With over 40 percent of Booth’s 1st year class being female, the Chicago Women in Business club is making sure that population is supported both in their careers and personal lives. CWIB sponsored a week-long Open House event that was established last year by the club’s Co-chairs, who hoped it would become an annual event. The goal of the Open House series is to build awareness and spark conversation around gender, progressive roles and modern leadership in the workplace. The organizers hope the series helps equip Booth students with the tools they need to face leadership and managerial opportunities in their careers.
Gender norms, like “women should make less than men and take care of domestic responsibilities or men should not be able to take parental leave,” are causing gender inequality in the workplace. The Open House series highlighted the findings from leading research as well as spotlighted dynamic speakers, who touched on issues around systemic, policy, and social norms that impact gender parity.
The CEO of Pretty Quick, Coco Meers, kicked off the week. In the workshop titled “Bringing the Glass Ceiling from Home to Work”, Professor Emir Kamenica analyzed the impact of these gender identity norms on both personal and professional lives of women. His research uncovered some surprising insights about the way men view intelligent women and how making more than your male spouse may cause strife in the relationship. Research shows in a dating context educated men like women, who are intelligent and ambitious, but these women become less desirable to men if she is perceived to be as bright or smarter than the man. In regards to marriage, Professor Kamenica found that in situations where the woman makes more than her husband, she tries to overcompensate on domestic chores, like spending more time washing the dishes. Also, data showed there are more divorces in marriages, where the wife out earns the man. Additionally, findings show that a percentage of women do not reach their potential career advancement because they may take on less work hours or pass up high profile projects that take time away from their families. Balancing career and family can be challenging for both men and women, so many companies are offering alternative working arrangements like working remotely or share-roles to give their employees flexibility.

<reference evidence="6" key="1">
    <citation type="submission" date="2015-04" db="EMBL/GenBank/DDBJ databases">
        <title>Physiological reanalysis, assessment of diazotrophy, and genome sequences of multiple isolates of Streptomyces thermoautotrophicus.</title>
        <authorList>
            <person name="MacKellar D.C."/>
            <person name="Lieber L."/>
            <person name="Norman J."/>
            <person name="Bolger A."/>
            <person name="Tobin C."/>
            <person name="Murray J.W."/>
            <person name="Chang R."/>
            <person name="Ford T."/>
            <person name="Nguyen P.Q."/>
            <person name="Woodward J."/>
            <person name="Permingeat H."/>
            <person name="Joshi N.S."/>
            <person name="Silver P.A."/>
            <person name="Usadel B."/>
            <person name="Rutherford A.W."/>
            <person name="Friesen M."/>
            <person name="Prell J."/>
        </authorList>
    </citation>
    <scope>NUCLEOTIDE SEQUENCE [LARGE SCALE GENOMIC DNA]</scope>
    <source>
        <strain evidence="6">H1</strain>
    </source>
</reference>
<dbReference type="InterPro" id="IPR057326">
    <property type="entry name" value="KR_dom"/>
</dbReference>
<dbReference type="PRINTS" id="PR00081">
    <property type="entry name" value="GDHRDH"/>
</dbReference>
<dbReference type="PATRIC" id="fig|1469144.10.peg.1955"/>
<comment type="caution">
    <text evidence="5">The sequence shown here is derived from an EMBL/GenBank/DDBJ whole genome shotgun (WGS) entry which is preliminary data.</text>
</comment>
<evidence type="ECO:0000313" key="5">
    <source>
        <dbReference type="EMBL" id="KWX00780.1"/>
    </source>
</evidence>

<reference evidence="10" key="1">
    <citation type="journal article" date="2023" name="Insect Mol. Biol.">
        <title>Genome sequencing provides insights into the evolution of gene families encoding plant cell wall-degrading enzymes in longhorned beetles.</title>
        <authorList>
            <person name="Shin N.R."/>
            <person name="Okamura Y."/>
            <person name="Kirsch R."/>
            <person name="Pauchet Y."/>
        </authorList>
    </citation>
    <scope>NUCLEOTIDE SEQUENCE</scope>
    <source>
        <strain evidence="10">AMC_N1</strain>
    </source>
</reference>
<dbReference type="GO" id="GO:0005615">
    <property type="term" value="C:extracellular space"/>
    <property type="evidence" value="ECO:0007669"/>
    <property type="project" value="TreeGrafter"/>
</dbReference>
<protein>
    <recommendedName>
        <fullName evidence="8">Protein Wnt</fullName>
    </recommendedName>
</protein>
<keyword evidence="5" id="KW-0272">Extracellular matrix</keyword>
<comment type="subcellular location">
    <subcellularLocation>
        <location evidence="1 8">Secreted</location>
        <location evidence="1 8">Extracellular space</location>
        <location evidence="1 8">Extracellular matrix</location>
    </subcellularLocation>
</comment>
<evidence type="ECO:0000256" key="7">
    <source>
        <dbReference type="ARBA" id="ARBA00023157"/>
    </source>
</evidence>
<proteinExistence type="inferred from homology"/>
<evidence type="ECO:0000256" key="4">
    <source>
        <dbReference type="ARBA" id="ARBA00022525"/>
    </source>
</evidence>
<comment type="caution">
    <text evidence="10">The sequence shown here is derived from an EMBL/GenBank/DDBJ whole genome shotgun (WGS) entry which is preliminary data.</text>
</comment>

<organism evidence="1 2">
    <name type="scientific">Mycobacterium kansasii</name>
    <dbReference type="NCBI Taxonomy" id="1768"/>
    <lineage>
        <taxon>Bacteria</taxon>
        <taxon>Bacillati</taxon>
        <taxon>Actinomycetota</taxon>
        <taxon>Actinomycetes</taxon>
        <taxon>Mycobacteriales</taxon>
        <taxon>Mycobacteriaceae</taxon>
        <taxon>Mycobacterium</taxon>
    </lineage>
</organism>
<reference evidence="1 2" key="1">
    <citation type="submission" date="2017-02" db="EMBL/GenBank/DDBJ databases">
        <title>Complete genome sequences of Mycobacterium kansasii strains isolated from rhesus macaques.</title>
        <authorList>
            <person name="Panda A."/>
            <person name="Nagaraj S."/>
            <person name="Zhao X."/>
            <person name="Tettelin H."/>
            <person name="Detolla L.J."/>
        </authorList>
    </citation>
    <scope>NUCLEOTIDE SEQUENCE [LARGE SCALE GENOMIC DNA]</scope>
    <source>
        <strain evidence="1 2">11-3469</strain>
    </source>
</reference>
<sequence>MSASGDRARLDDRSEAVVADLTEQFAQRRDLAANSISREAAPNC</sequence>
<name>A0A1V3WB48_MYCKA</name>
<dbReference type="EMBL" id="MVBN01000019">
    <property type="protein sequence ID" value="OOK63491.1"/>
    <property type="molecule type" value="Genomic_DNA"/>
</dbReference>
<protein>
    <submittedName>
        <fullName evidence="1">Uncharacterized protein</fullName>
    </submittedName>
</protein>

In addition to the Open House Series, CWIB launched the Common Chromosome - a platform that gives everyone in the Booth community a forum to be involved in the advancement of gender parity. This initiative is geared towards helping promote an attitude of inclusivity and inspire current and future leaders through a series of special guest lectures, discussions, awareness campaigns, and blogs. Co-chair of CWIB Andrea Mcpike told ChiBus “Common Chromosome works to equip the entire community at Booth with the ability to engage as change agents, working toward inclusion and the equal treatment of the genders.”